After the Civil War began on April 12, 1861, Maryland remained part of “the Union,” but the Surratts were Confederate sympathizers. Isaac Surratt left Maryland and traveled to Texas, where he enlisted in the Confederate States Army, while John Jr. quit his studies at St. Charles College and became a courier for the Confederate Secret Service. And during the war, the tavern was thought to have doubled as a safe house for rebel agents and spies in the Confederate underground network.

When her husband suddenly collapsed and died in August of 1862, Mary found herself in dire financial straits and decided to move to D.C., where she lived in a townhouse her husband had previously purchased. The 39-year old widow rented out the family farm in Maryland, and converted the townhouse’s upper floor into a boardinghouse. Through renting the farm and operating the boarding house, Mary managed to eke out a modest living.

While debate among historians still continues over the role Mary and her boardinghouse played in Lincoln’s death, it is widely accepted that she hosted and possibly attended meetings about the conspiracy convened there by John Wilkes Booth and her son, John Jr.  Mary herself denied any involvement during her trial. After her conviction, attempts were made, particularly by her daughter, Anna, to persuade President Andrew Johnson to commute Mary’s death sentence. He refused, stating, “She kept the nest that hatched the egg.”

On this bike ride I chose to stop by some of the locations in D.C. that were part of both her life and her death. First I rode to the boarding house which she owned where John Wilkes Booth and his accomplices met. The building is still standing, and is located at 605 H Street (MAP) in northwest D.C.’s Chinatown neighborhood. Although the building has retained much of its original character, it is no longer a boarding house. The building is now a Chinese restaurant called Wok and Roll. An historic plaque next to the restaurant’s door reads, “A Historical Landmark, “Surratt Boarding House”, 604 H Street, N.W. (The 541), is said to have been where the conspirators plotted the abduction of U.S. President Abraham Lincoln in 1865, Plaque by Chi-Am Lions Club.”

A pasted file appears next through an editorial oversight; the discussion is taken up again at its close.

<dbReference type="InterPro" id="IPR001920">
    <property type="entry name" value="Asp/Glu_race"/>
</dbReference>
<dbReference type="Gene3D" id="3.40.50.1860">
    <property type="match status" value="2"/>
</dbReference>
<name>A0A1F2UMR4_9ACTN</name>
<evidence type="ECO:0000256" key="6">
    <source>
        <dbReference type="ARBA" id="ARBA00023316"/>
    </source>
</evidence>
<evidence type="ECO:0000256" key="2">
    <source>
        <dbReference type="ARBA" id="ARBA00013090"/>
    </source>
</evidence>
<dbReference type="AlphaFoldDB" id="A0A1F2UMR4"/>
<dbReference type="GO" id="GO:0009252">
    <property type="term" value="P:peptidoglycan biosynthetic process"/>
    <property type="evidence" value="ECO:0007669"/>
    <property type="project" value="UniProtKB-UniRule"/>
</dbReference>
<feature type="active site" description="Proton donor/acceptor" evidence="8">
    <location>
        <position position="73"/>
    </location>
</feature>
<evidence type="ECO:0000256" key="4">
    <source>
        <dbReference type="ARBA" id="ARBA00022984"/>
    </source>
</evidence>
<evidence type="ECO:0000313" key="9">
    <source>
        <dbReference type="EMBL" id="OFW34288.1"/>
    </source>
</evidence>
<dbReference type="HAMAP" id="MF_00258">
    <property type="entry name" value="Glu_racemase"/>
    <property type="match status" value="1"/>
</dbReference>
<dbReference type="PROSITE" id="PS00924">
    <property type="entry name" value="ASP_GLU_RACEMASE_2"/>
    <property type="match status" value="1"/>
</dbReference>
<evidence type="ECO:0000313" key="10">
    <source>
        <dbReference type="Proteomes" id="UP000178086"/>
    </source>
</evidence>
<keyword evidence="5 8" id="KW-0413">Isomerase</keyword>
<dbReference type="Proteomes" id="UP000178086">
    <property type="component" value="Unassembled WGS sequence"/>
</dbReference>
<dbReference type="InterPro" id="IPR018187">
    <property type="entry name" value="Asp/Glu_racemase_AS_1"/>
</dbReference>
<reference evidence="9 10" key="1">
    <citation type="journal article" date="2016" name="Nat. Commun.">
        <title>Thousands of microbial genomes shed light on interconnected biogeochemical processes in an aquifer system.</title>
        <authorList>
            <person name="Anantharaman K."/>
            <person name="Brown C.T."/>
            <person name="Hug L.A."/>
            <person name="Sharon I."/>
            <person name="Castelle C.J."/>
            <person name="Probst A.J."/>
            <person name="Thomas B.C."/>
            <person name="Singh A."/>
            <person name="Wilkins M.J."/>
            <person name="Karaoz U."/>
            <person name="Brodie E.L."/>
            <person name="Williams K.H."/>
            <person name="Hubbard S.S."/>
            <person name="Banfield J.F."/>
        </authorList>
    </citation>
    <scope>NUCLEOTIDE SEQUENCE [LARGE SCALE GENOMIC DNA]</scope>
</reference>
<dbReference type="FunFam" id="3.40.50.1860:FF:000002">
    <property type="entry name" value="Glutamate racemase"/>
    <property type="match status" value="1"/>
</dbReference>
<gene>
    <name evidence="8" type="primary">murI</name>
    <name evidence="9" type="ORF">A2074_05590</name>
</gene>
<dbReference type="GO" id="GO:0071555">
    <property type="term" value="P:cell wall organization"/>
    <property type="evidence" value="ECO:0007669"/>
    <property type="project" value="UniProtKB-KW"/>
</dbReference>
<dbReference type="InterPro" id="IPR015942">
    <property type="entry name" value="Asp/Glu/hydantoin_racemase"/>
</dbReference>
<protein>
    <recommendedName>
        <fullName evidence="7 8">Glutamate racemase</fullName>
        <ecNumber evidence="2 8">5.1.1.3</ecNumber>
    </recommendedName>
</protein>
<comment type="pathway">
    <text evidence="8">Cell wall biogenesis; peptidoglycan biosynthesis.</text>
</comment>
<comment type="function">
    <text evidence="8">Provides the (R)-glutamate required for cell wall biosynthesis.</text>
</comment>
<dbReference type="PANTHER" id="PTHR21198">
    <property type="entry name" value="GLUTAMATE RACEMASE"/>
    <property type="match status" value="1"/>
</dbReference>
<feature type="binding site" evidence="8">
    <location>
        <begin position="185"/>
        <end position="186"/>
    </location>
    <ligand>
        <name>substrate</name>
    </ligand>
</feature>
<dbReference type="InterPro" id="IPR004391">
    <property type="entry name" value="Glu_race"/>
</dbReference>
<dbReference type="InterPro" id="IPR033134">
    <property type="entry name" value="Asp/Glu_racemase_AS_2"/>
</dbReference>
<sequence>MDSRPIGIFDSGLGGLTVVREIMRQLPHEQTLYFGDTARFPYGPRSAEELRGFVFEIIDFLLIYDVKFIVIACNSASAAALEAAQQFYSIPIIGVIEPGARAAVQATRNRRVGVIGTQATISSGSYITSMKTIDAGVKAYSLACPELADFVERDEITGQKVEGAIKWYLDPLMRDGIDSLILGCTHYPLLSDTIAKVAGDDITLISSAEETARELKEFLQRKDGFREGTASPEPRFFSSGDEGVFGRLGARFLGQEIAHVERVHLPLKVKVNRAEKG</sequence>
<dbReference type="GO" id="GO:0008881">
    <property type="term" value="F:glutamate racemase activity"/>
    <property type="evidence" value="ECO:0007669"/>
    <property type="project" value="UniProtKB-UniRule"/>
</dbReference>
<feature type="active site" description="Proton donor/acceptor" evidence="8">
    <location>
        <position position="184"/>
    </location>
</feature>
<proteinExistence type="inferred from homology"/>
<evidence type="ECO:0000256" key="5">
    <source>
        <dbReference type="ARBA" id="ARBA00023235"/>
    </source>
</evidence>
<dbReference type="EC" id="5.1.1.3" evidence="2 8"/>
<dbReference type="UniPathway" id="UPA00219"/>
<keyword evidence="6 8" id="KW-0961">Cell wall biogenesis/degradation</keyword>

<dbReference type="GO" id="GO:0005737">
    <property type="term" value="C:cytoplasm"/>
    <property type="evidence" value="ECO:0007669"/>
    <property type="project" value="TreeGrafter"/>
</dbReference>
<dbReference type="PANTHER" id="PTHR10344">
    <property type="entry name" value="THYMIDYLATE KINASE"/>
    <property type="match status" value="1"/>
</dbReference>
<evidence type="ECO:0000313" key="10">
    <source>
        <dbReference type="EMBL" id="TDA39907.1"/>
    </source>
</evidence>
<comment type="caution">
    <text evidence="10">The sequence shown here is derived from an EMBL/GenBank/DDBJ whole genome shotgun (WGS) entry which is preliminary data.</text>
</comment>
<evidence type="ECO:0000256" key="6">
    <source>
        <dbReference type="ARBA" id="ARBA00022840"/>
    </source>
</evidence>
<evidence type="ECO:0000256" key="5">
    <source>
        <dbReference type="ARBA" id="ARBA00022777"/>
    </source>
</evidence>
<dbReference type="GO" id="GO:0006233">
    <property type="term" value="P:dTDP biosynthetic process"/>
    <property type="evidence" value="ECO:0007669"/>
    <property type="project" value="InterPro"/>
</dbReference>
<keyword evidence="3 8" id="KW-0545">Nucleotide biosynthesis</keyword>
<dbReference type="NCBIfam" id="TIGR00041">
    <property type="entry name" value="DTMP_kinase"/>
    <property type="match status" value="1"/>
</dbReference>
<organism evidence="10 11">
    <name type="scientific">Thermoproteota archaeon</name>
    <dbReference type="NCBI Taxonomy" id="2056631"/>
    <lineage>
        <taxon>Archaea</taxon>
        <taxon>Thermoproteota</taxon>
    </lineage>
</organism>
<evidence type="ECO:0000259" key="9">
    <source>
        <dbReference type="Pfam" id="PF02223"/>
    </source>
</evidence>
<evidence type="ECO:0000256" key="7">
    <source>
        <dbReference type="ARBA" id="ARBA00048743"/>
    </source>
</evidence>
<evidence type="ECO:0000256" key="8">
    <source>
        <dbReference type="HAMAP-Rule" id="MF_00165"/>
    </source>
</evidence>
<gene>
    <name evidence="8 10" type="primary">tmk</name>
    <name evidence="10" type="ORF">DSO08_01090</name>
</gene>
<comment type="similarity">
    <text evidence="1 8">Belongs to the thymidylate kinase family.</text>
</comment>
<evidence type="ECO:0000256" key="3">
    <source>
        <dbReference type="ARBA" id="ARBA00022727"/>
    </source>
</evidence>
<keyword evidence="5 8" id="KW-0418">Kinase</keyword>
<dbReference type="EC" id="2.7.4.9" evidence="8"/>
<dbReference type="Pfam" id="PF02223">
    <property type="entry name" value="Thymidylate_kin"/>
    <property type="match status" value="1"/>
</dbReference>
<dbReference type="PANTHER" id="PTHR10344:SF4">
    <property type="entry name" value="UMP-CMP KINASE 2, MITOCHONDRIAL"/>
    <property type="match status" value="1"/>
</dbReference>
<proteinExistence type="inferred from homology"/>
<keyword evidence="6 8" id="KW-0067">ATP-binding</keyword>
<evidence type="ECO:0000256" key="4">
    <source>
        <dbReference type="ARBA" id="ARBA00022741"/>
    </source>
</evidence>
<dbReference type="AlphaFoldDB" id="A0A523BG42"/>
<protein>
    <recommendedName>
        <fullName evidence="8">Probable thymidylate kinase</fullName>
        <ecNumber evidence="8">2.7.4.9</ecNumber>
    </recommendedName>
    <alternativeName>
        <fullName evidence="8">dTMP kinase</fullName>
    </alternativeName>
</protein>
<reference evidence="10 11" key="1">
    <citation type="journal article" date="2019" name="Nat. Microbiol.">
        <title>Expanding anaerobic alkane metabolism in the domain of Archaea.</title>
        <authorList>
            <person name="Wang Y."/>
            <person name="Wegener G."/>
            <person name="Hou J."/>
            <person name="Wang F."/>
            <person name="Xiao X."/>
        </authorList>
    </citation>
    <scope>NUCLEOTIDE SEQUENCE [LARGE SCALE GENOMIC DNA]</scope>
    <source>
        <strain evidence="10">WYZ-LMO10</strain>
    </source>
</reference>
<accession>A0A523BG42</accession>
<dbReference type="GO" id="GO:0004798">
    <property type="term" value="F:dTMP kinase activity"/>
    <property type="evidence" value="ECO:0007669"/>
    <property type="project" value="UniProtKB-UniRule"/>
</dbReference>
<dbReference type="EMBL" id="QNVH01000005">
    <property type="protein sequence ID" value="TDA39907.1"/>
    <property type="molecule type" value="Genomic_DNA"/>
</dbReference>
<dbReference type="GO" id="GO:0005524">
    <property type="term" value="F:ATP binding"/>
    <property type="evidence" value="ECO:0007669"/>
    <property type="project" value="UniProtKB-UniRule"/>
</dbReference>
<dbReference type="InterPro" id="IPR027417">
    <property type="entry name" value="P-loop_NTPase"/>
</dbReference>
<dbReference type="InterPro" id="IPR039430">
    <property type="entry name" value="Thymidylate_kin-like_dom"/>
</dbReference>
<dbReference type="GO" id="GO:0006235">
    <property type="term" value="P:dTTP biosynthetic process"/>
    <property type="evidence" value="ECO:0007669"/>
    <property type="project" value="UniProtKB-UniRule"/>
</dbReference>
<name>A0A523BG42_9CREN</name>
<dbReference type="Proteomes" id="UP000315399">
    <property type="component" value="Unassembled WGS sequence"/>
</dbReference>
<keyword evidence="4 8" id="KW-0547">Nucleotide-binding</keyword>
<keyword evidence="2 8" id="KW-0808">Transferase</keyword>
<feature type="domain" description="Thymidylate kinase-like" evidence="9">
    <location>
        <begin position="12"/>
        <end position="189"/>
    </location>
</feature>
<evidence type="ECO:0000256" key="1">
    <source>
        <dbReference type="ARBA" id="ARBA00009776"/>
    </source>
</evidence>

I also rode to the location where Mary was hanged.  At the time it was the Parade Ground of the U.S. Penitentiary at 4th and P streets (MAP), fronting the Washington Channel in southwest D.C.  Today it is part of Fort McNair, and the courtyard where the hanging occurred is now a tennis court.

Lastly, during today’s ride I also rode to her final resting place, which is in Mount Olivet Cemetery, located at 1300 Bladensburg Road (MAP) in northeast D.C. This was the most interesting part of the bike ride. When I got to the cemetery I stopped at the front office to ask where Mary Surratt’s grave is located. Upon being told by the manager that they do not give out that kind of information, I assumed she did not recognize the name. So I explained that Mary Surratt was the Lincoln assassination conspirator who had been executed nearly 150 years ago. She said that Mary’s grave continued to be vandalized, even to this day, and that the family had specifically asked that information about the location of her grave not be given out.